London: Imposing sugar tax on soft drinks and other sugary drinks can potentially improve health of thousands of adults and children by reducing rates of obesity, diabetes and tooth decay, reveals a study.
The findings, published in the Lancet Public Health journal, revealed that passing on half of the cost of the levy to consumers, leading to a 20 percent increase in the price of high and mid-sugar drinks, was predicted to reduce the number of obese adults and children by 81,600, cases of diabetes by 10,800, and decaying teeth by 149,000.
"Children stand to benefit the most, so this study is a clarion call to industry to fulfill their moral obligations to promote child wellbeing," a Indian-origin professor Neena Modi from the Royal College of Paediatrics and Child Health.
"We also reiterate the importance of evaluating the true impact of the sugar tax, once it is introduced, so that the UK can provide much needed evidence to other countries that are considering emulating this potentially powerful public health intervention," Modi added.
Researchers modelled three ways that the soft drinks industry might respond to the levy -- reducing the sugar content of drinks, raising the price of sugary drinks and encouraging customers to switch to drinks containing less sugar.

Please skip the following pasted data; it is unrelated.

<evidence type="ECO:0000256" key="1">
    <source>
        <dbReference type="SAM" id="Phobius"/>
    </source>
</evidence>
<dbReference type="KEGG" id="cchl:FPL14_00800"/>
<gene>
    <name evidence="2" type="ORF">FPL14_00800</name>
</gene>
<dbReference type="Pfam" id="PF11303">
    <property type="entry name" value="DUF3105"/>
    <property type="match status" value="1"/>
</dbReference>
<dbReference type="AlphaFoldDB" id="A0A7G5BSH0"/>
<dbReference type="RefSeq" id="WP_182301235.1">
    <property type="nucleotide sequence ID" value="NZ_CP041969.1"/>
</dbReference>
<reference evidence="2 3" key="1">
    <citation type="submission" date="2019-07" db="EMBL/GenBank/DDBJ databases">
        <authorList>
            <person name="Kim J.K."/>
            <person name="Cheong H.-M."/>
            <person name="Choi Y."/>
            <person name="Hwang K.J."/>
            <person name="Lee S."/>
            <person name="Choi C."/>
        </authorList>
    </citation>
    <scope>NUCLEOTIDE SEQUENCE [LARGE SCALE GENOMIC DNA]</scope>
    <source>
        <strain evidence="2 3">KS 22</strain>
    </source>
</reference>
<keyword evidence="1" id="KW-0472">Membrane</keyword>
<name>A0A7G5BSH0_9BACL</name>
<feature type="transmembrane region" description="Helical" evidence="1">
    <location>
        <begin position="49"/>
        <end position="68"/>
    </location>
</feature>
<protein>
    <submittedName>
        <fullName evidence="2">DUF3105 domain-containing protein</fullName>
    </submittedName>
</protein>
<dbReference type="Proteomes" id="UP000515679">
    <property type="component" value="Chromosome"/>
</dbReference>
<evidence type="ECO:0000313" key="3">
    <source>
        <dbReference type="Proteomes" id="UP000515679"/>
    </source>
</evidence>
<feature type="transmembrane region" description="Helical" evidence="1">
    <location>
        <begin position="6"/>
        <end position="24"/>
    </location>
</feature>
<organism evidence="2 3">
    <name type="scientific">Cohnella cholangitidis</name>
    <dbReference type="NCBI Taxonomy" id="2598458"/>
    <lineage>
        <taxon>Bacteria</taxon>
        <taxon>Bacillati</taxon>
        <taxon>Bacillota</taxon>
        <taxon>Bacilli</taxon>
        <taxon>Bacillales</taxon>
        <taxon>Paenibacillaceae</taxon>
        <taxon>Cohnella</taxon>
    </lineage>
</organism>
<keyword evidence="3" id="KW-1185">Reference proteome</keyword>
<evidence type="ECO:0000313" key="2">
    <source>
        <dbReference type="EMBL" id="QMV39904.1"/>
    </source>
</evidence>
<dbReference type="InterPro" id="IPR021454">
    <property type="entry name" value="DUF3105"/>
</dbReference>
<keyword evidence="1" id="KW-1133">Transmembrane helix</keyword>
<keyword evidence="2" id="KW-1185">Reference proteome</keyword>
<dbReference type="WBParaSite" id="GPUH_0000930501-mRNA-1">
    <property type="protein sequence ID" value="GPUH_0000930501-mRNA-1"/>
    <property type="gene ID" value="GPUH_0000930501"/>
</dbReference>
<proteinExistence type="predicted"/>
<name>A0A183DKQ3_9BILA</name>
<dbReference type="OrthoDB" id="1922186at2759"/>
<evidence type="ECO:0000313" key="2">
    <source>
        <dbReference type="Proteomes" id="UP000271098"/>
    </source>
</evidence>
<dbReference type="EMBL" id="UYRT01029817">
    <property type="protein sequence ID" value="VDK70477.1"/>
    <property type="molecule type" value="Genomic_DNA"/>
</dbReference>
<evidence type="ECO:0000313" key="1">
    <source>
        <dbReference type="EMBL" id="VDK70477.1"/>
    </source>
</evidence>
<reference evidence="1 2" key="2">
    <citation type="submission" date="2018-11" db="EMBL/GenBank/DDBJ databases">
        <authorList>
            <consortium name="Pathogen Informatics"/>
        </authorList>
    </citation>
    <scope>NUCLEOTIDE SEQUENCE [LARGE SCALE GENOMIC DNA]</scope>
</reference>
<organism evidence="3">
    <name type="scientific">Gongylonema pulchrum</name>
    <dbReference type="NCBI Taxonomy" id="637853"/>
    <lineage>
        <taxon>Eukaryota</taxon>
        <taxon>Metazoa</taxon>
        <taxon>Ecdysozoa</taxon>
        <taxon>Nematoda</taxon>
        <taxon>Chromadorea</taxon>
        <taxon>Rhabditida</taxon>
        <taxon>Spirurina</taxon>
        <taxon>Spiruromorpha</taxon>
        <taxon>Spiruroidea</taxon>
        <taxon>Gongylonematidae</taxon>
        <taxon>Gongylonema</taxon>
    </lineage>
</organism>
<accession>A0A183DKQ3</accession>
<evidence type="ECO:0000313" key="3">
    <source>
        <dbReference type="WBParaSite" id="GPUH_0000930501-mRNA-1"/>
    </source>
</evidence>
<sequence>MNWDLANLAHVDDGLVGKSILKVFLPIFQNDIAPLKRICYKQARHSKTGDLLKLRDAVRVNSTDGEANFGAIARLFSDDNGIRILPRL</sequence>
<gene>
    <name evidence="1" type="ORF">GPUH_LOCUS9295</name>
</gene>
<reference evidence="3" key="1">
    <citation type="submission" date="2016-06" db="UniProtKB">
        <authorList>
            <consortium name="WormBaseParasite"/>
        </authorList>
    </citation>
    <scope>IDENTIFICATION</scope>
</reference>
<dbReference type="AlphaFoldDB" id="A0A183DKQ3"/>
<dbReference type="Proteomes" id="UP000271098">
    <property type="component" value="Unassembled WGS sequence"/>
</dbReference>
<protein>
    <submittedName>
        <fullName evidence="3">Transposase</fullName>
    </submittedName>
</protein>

For each scenario they estimated the likely effect on rates of obesity, diabetes and tooth decay.
The study found that a 30 percent reduction in the sugar content of all high-sugar drinks -- a step already taken by some manufacturers -- and a 15 percent reduction for moderately sugary drinks could result in 144,000 fewer adults and children being obese.
Such a step would also lead to 19,000 fewer new cases of Type 2 diabetes each year and a yearly reduction of 269,000 teeth affected by decay.
"The good news is that our study suggests that all of the most likely industry responses to the tax including reducing sugar content of soft drinks, raising prices of high-sugar drinks and increasing the market share of low-sugar drinks have the potential to improve health by reducing rates of obesity, diabetes and tooth decay," said lead study author Dr. Adam Briggs from Oxford University.
"We must therefore be vigilant to ensure the food industry acts to remove sugar from soft drinks and that where the tax is passed on to consumers it increases the price of targeted products only - drinks with high levels of sugar," Briggs concluded.